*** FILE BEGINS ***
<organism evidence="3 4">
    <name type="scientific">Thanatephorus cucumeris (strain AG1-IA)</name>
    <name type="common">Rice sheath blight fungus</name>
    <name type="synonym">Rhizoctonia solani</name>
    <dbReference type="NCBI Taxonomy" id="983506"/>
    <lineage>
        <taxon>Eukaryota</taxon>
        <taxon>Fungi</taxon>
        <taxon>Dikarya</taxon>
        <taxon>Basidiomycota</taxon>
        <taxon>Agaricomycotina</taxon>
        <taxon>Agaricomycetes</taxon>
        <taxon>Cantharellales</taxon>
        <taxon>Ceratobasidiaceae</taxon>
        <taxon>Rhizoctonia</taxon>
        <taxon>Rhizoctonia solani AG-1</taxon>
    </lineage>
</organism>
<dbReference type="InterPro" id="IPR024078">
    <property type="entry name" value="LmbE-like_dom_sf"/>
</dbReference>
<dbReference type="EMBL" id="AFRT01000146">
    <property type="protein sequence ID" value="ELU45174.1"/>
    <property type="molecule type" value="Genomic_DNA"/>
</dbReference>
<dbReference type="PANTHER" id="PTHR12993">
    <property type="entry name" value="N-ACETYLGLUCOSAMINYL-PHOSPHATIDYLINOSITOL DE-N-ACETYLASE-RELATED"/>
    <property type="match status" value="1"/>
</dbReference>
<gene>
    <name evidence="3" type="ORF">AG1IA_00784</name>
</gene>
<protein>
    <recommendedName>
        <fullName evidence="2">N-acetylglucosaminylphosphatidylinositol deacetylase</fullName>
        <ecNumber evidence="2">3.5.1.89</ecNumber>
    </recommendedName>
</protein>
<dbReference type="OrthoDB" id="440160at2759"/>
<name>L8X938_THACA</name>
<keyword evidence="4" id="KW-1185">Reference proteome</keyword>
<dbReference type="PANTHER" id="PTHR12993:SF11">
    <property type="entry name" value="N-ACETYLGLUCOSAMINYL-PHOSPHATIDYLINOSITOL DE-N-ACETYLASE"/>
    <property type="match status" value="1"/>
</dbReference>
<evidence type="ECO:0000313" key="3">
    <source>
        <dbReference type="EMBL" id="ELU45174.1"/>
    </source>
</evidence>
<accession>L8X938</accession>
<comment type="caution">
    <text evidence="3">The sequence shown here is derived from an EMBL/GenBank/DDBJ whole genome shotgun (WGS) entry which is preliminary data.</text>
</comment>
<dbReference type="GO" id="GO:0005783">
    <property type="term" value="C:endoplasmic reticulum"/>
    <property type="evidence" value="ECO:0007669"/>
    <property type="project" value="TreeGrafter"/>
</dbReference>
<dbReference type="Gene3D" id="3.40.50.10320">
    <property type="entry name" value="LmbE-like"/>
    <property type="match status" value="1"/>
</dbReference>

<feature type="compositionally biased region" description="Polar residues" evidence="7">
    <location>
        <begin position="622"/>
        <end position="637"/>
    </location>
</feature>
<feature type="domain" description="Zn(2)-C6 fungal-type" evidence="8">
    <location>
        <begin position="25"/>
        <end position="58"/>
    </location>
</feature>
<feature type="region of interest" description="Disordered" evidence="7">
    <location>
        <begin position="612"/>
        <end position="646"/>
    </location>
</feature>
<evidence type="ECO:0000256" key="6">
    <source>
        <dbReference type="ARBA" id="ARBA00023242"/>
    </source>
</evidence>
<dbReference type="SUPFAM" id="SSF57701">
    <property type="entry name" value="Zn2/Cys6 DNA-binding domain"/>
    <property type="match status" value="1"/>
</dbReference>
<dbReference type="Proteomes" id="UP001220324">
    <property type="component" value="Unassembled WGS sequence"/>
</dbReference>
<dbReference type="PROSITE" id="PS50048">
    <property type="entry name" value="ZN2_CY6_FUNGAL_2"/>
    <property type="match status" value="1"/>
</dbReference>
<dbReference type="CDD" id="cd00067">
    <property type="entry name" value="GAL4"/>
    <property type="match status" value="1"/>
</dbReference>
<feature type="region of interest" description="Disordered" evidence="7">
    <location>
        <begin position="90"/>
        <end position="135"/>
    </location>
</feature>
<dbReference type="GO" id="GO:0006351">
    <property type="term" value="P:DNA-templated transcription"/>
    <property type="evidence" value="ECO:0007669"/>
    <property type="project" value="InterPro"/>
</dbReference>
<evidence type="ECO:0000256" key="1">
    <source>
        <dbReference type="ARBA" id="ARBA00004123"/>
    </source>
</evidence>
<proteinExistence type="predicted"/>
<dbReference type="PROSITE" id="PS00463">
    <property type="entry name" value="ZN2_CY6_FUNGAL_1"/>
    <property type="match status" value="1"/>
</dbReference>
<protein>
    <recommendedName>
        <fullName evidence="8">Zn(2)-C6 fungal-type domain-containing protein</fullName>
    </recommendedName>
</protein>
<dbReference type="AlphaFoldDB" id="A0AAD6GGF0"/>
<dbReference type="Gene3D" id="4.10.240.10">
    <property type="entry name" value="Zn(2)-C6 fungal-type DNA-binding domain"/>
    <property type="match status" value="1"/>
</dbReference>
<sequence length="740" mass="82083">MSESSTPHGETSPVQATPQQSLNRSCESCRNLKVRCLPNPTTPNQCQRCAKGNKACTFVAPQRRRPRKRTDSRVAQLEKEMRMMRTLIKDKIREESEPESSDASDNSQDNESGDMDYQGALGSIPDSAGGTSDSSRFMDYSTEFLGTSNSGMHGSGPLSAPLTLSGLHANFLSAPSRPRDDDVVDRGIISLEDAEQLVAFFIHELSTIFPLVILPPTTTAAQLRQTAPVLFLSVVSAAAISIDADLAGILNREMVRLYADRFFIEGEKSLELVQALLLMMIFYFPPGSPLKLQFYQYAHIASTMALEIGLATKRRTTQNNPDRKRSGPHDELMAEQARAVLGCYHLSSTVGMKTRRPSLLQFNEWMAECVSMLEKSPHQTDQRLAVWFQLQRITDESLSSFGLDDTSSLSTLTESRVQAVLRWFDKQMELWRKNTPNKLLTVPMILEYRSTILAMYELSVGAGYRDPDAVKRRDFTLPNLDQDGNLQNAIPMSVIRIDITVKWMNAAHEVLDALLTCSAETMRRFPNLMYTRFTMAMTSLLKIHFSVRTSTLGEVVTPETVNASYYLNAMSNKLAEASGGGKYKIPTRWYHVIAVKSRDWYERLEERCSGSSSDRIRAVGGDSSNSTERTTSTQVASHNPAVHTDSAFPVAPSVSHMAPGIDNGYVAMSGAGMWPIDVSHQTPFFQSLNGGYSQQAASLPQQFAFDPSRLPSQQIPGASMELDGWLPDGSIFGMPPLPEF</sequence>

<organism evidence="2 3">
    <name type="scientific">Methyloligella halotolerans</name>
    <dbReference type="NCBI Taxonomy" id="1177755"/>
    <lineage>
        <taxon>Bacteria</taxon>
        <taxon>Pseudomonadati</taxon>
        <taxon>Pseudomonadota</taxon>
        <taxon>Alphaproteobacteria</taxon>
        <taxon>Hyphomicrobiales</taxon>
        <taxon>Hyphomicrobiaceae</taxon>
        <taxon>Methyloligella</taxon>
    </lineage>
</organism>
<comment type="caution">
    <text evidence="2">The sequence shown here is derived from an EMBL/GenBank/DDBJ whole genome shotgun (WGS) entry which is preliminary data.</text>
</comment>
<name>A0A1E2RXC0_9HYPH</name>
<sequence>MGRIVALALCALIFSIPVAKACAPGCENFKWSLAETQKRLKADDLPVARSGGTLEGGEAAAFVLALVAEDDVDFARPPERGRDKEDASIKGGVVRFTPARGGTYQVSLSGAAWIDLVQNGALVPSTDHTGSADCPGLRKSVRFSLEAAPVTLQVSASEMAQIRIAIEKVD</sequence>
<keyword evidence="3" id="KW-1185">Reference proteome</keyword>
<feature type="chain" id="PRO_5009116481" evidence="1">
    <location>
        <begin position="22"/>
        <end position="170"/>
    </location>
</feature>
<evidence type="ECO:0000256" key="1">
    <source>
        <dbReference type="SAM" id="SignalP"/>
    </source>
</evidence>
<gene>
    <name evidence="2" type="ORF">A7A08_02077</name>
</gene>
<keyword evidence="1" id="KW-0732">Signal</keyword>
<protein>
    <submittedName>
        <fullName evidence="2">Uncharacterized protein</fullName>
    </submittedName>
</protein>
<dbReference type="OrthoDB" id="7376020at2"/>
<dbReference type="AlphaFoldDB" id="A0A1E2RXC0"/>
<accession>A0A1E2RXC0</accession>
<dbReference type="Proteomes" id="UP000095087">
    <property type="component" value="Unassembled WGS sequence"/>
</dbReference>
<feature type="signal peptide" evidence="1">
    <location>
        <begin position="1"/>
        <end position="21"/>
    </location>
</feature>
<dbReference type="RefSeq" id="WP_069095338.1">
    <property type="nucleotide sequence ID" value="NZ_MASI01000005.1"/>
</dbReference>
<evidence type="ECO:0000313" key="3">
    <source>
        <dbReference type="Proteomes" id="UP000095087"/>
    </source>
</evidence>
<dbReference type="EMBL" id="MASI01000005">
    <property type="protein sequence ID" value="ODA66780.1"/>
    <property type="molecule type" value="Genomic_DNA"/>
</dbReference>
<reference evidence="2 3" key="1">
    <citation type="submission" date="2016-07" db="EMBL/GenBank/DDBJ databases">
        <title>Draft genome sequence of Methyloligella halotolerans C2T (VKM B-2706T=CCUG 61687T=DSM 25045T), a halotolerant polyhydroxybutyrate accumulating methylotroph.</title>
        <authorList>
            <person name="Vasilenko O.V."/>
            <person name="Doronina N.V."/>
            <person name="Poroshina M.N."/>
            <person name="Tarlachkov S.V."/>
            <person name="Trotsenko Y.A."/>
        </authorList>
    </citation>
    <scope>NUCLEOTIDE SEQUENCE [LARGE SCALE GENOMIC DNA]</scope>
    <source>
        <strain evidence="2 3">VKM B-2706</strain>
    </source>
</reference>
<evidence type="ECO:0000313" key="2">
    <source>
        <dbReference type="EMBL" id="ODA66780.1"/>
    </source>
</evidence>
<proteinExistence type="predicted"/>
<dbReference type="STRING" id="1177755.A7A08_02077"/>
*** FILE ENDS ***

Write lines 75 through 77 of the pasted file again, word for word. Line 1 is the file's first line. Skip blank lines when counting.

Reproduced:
</feature>
<feature type="region of interest" description="Disordered" evidence="7">
    <location>